The midseason meeting between the Institute of Notre Dame and Mercy basketball teams is often simply called “The Game” by those involved. Mercy coach Mary Ella Marion knows “The Game” better than most as she’s been involved in it from different angles.
Marion played in it during her high school days at Mercy in the mid-1970’s, coached in it for 28 years and then enjoyed it as an alumnus and administrator after stepping away from coaching five years ago. But now, Marion will be part of “The Game” again.
She returned to sideline this season at Mercy after that five-year hiatus and can’t wait to coach in “The Game,” which is Friday night at 7:30 p.m. at SECU Arena at Towson University.
“You have to live it, you have to experience it to understand it,” Marion said. “It really is a very, very special night.”
“The Game” started in 1967 as a pregame event to the-then Baltimore Bullets game at the Civic Center – now known as Royal Farms Arena – and this will be the 53rd edition. Mercy leads the series 30-22.
Sue Thompson, the executive director of the Interscholastic Athletic Association of Maryland, remains a big fan of the event.
“The Game epitomizes everything that’s great about high school athletics in Maryland,” Thompson said. “It is school pride, young and old. I love seeing all the red and blue [colors of IND and Mercy], as well as watching the students, families and alumnae come alive in support of their alma mater.”
The schools have spirit activities all week, and both coaches said that playing in a college arena adds to the festivities.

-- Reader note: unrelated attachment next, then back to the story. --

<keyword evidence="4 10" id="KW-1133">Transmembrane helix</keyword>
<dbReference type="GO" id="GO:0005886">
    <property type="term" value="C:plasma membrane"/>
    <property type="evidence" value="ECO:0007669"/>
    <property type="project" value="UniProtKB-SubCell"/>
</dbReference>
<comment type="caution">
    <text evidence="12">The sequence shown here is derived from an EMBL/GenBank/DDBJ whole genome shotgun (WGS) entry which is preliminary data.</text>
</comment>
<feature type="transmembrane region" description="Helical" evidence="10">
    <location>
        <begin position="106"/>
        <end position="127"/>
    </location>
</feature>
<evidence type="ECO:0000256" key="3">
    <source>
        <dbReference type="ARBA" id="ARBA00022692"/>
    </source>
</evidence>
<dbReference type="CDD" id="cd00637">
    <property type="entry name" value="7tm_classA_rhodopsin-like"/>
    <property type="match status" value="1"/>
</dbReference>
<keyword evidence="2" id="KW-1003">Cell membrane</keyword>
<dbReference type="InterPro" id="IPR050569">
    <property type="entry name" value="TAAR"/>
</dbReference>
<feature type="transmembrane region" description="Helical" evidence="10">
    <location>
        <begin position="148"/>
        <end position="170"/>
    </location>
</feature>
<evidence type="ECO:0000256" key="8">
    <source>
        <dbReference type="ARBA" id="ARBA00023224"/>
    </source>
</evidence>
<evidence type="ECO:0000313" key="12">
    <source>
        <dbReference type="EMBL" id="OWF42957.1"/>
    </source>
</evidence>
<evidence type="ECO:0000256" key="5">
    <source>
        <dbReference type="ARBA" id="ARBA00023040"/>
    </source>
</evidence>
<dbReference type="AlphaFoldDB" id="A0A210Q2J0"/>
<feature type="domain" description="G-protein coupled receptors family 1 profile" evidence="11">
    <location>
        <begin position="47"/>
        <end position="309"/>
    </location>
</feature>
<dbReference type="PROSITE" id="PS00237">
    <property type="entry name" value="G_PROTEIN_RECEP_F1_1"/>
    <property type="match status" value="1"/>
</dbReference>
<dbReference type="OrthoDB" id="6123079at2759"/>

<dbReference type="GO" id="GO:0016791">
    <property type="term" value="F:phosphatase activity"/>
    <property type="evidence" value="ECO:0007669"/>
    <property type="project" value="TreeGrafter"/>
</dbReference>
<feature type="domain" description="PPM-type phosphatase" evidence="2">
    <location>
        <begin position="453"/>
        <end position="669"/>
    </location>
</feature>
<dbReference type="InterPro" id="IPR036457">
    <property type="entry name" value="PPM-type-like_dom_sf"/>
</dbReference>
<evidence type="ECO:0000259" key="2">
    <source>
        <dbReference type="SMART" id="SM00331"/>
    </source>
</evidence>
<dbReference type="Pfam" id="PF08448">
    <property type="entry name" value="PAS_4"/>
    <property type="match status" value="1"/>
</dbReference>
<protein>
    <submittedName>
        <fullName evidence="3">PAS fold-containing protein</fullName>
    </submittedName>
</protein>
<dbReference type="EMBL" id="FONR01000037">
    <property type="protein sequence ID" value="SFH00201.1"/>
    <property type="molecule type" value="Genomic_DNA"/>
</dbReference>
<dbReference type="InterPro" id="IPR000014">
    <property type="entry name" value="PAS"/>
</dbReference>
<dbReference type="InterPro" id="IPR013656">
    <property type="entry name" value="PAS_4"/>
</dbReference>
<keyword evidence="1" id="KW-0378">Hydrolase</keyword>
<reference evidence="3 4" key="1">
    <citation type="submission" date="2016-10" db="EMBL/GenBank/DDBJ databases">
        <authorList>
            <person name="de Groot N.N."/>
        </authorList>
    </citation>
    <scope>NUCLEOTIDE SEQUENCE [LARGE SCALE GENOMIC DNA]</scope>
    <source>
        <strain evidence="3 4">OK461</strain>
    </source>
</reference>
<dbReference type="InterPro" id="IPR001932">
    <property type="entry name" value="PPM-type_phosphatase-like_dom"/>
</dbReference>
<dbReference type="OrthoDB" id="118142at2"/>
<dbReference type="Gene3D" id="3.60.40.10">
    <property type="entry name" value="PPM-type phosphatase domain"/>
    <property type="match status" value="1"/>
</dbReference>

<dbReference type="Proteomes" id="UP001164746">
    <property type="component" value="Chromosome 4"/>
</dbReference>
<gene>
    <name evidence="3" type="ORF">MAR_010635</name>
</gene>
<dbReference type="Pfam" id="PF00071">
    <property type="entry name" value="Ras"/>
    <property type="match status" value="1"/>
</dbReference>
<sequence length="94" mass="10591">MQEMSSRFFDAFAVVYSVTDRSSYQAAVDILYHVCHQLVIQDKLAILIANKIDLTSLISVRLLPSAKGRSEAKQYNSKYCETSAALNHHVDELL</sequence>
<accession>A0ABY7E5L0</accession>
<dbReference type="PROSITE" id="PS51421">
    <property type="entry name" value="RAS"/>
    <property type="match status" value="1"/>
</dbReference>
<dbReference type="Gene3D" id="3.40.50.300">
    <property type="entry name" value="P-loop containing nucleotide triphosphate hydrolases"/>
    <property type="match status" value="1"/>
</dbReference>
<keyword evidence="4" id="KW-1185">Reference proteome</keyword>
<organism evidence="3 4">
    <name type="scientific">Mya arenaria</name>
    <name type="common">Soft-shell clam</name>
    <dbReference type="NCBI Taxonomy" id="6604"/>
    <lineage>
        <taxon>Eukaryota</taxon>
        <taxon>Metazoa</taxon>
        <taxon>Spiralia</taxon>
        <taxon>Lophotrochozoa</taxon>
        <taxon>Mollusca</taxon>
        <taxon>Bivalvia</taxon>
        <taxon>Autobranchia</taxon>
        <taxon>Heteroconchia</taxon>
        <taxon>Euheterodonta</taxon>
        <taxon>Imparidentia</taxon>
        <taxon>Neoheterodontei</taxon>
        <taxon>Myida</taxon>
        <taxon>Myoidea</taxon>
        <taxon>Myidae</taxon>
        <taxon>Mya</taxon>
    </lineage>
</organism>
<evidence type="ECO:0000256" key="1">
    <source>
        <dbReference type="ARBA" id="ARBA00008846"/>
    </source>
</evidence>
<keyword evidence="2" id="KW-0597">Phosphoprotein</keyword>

The noise is similar to what you might hear at a concert. The screaming — from students, alumni, parents, interested parties — never seems to stop.
“It’s just fun; the atmosphere is fun,” IND coach Rob DuBose said. “Once you go through it, you enjoy going through it again. Just the whole experience — being in a college arena, the kids really enjoy it a lot.”
The night itself involves the spirit that carries the game but also the chance for the players to enjoy playing on a college court.
That’s why DuBose pushes his players to have fun during the two pregame shootarounds and drills. He wants them to soak up what it’s like to play in a college environment.
“I tell them ‘enjoy the moment,’ ” he said. “It really is fun.”
The players then must deal with blocking out the tidal wave of noise and play the game. La’Shyra Williams, a senior forward from IND, has played in this game three times already and knows all about it.
She said IND alums come and talk to them, the school principal stops by for a chat, but that the Penguins simply need to keep it all together on the court.
“Once the game starts, you don’t worry about anything but what’s going on on the floor,” she said. “You block the fans out. You block the noise out and just play and have fun. It’s an eventful night, and a night that you can’t forget.”
Marion said she’s enjoyed all of her experiences. She loved playing in it as a senior and has enjoyed coaching in it for so long. In fact, Marion said the nights she coached her daughter, Maggie, in 2008 and 2009, proved the most special.
“I think that was the most fun,” Marion said. “I think those two will probably be, for me, the highlights.”
Even those both teams are under .500 now, Marion said that does not matter. It’s still “The Game,” and both schools love it.
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“With the venue, with the number of fans with the tradition, it’s huge,” Marion said. “It’s wonderful.”